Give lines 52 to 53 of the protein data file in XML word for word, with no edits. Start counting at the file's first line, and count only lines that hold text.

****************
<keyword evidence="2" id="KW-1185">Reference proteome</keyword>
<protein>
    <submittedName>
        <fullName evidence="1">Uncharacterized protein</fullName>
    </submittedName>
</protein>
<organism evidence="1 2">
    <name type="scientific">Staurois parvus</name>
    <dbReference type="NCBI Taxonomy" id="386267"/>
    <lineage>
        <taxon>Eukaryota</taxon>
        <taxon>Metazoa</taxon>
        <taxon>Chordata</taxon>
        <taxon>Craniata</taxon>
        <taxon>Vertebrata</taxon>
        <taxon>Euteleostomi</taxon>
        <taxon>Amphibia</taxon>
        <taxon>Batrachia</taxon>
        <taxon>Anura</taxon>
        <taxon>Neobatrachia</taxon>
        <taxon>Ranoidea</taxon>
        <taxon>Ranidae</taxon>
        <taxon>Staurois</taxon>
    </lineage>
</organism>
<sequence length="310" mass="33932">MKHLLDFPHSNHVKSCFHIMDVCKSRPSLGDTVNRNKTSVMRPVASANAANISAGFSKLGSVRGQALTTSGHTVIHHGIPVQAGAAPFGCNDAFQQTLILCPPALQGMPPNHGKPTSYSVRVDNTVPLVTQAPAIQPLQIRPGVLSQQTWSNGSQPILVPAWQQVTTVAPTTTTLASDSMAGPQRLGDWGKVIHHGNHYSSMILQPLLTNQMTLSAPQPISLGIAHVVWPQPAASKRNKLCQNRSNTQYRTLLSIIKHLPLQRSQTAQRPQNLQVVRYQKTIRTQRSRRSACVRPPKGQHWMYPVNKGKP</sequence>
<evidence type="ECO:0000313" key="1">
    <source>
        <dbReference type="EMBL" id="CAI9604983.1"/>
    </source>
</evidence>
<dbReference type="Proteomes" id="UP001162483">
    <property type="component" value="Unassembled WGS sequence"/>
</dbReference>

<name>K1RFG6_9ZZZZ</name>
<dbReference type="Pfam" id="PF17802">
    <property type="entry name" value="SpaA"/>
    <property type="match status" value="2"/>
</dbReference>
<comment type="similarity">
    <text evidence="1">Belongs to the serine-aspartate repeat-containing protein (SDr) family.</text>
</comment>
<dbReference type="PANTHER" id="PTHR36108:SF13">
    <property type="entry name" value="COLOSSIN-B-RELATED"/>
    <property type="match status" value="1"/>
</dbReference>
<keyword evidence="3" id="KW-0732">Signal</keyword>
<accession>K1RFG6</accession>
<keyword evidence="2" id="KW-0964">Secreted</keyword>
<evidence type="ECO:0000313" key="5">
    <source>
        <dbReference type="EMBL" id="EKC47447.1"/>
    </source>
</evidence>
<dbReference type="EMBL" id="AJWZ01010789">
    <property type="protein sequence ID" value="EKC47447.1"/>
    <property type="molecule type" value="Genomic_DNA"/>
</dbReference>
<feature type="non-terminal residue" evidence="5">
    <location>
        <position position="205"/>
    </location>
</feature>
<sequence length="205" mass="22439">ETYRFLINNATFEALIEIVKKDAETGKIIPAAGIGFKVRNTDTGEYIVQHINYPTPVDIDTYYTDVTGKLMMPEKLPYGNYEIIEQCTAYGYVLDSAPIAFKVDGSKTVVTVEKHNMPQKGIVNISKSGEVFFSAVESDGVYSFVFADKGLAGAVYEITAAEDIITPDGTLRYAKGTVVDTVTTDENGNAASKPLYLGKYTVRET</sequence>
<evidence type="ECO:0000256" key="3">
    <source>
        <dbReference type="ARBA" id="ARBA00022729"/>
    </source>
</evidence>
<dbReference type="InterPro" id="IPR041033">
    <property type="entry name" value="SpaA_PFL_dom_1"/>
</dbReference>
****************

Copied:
        <dbReference type="EMBL" id="EKC47447.1"/>
    </source>